“We’ve had fires, but this is the first one where we’ve lost so many structures,” George Grubb, Judge for Fort Davis
We’re 200 or so miles North of Fort Davis today, but still very much occupied by thinking about everything that’s happened (and still happening) back in the Davis Mountains. We’ve been overwhelmed and humbled by the outpouring of comments and well-wishes on the blog, and feel more thankful than ever that we were home and able to get out as easily as we did. I have to give credit to the rangers and local authorities who did an excellent job getting everyone organized and evacuated in time (according to news reports no-one has been injured in the fire).
Unfortunately, things are not done yet. I’ve been anxiously following reports of the fire and blaze as it’s been moving across the mountains. The ultra-low humidity and high winds have apparently sparked over 19 fires across SW Texas, many of which are still burning today (see this morning’s news reports HERE and HERE). The Fort Davis fire (also being called the “Rock House” fire, the site from which it originated) has burned upwards of 80,000 acres, but is finally coming under some level of control (as of 11AM today it was reported 40% contained HERE). According to the news reports flames entered the State Park, which matches what we heard from the last RVers leaving the campground. but did not burn any structures there, so the Park at least has avoided major damage. Overall, however, it’s been a devastating few days for the locals and heavy work for the fire crews. My deepest thoughts go out to all of them.
The whole experience has also brought up both a lot of questions and thoughts about emergency safety. I have to admit we’re still rather in shock over the whole thing and especially at how *quickly* it happened. There was only ~1 hour between “get ready” and “get out”, and I can’t help thinking what would have happened if we weren’t there or aware of what was going on. Several comments on the blog and forums yesterday have made me think about things we might do differently in the future and I felt it was worth sharing those ideas here.
1/ Having the RV Emergency Ready – We helped a couple at the parking lot in Kent who had made it out of the campground on fumes. They were almost empty on gas and hadn’t thought to fill up since it was only 3 miles to town. This got us thinking about gas, water and other emergency equipment. Being an RV we’re self-contained and ready to survive just about anywhere, but we do need to have the basics ready. We rarely let our gas tank go below 1/2 (~50 gallons = ~350-500 miles of driving), and I think this is a good precaution. We also always keep at least 1/3 tank of fresh water in our tank (~33 gallons). We do also have an emergency medical kit (for both ourselves and our pets) as well as food and tools. I think all of these items are critical.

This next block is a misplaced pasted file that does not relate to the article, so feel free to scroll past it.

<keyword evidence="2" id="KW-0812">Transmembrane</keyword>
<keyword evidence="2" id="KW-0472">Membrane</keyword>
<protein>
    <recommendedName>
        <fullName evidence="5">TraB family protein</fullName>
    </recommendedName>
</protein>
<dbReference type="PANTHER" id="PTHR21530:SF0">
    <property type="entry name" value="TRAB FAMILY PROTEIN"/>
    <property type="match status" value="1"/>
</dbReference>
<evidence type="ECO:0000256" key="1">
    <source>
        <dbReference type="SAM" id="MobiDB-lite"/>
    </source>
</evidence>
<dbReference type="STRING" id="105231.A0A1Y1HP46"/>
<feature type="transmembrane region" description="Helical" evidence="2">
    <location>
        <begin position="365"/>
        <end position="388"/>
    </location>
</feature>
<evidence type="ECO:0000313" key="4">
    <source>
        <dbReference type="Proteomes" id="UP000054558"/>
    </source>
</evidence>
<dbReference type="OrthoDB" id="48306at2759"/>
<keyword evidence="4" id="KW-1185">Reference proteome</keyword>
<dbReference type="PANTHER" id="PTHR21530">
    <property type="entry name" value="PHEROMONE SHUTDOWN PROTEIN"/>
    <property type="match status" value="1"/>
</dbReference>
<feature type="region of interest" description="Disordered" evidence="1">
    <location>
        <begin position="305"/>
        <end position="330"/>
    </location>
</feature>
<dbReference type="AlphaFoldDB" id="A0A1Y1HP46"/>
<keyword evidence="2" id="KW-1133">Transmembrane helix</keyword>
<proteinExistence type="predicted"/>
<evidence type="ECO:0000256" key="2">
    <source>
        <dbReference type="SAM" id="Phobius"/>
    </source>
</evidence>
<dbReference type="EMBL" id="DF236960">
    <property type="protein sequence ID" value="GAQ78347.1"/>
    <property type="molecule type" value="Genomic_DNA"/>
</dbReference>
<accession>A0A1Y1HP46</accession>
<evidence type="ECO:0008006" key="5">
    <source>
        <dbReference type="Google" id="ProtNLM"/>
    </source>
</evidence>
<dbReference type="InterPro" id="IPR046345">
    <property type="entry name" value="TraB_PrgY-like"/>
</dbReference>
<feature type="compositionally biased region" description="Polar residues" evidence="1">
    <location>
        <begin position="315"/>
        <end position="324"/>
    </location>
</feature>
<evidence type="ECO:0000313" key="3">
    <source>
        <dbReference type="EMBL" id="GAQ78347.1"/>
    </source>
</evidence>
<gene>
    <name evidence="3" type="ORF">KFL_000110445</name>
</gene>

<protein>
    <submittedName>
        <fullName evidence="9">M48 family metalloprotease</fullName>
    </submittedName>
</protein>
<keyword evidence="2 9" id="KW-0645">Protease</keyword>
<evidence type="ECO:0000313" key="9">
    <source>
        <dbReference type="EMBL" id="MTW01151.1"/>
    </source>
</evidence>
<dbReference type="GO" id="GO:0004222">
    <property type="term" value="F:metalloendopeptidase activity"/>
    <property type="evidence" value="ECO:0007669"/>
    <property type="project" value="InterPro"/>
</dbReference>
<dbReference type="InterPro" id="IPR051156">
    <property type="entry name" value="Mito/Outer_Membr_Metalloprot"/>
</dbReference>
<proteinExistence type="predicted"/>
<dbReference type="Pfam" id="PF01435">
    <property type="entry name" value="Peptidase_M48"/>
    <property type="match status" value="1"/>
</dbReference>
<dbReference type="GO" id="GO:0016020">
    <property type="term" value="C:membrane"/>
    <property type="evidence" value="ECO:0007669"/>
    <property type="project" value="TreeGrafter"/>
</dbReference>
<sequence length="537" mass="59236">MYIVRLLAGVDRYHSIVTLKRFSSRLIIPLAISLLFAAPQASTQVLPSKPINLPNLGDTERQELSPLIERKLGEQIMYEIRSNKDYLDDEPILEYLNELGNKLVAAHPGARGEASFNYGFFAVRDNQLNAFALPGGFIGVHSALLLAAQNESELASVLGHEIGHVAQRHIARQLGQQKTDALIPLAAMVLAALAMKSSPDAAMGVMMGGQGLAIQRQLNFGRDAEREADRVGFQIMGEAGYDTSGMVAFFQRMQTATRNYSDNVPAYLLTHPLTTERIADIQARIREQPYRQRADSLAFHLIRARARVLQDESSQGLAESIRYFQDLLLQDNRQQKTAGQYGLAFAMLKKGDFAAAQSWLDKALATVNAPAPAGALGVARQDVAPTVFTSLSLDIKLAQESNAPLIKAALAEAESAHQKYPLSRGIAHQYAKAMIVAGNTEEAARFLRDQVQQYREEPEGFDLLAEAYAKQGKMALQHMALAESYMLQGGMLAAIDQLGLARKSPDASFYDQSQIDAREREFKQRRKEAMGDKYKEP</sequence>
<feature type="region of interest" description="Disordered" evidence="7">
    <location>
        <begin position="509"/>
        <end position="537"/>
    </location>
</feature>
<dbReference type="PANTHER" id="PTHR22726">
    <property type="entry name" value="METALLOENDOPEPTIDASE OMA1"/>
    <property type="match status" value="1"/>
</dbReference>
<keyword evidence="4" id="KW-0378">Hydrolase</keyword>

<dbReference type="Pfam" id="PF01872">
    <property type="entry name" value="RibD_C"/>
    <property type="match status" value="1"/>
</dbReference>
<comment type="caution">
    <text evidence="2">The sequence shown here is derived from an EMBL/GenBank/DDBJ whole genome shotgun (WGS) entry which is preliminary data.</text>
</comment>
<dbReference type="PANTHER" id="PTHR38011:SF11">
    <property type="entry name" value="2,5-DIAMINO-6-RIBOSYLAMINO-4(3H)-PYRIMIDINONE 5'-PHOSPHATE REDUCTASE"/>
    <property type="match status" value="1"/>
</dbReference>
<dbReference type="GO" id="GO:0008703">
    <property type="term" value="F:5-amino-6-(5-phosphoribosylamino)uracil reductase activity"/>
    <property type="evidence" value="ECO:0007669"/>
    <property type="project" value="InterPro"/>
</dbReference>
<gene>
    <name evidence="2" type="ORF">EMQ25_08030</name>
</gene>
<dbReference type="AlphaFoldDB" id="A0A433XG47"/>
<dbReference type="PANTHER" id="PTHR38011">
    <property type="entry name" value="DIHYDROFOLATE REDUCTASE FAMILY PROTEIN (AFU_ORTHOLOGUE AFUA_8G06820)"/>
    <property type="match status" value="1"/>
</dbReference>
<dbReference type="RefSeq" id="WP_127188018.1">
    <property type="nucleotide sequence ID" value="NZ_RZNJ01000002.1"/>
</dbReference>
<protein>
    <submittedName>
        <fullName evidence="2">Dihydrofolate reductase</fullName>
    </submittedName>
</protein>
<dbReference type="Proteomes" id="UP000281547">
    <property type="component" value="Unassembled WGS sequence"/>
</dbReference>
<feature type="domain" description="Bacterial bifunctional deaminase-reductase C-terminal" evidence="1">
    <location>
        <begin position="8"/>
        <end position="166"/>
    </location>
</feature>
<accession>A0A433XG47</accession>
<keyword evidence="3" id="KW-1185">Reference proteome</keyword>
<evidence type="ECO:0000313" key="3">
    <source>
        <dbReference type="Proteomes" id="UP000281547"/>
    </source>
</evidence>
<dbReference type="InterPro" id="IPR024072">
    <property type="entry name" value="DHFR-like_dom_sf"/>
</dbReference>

2/ Moving the RV in an Emergency Situation – We typically take ~40 mins or so to get the RV moving when we leave a spot. A lot of what we do wouldn’t be necessary in an emergency and we’ve talked about how to cut that time down. If needed we can leave behind campground equipment, pile inside items on the bed (eliminating the need to put them away), and leave the car unhooked. If pressed, I believe we could get going in 10 minutes, just enough time to secure the animals, pull in the slides, raise the jacks and leave. It’s worth having this plan ready.
3/ Remaining Aware of Emergencies – We realized yesterday that we really have no adequate warning system in the RV for emergency situations. If we’re boondocking, or away for the day we simply wouldn’t know. The National Weather Service (NWS) prepares and produces Weather Radio broadcasts, including emergency alerts and you can buy receivers that access and warn about public alerts. This is something we need. Read more HERE.
4/ Emergency Pet Preparedness – What would we do if our pets were in the RV in an emergency and we were not there? I’m not clear that I have a firm, comforting answer for this. Some people put pet and contact information on the rig (e.g. on the front door), so they can be contacted in an emergency. I think this is a good suggestion and could be enough in some cases. Others leave the rig door open for access with a “save the pets” sign. I’m conflicted on this idea since I think it leaves the rig too exposed for crime, but I can understand why some do it. Others will leave details with the front office with instructions for how to smash the windows and get in. This idea has merit too.
You can never prepared for all emergencies, but these past few days have certainly made us think about how to be ready in a better way. If you have more ideas feel free to share them in the comments. In the meantime I’ll leave you with a few more pictures of the gorgeous Davis Mountains and hope you’ll share me in sending thoughts to the people and fire-crews in SW Texas still battling the fires over there.
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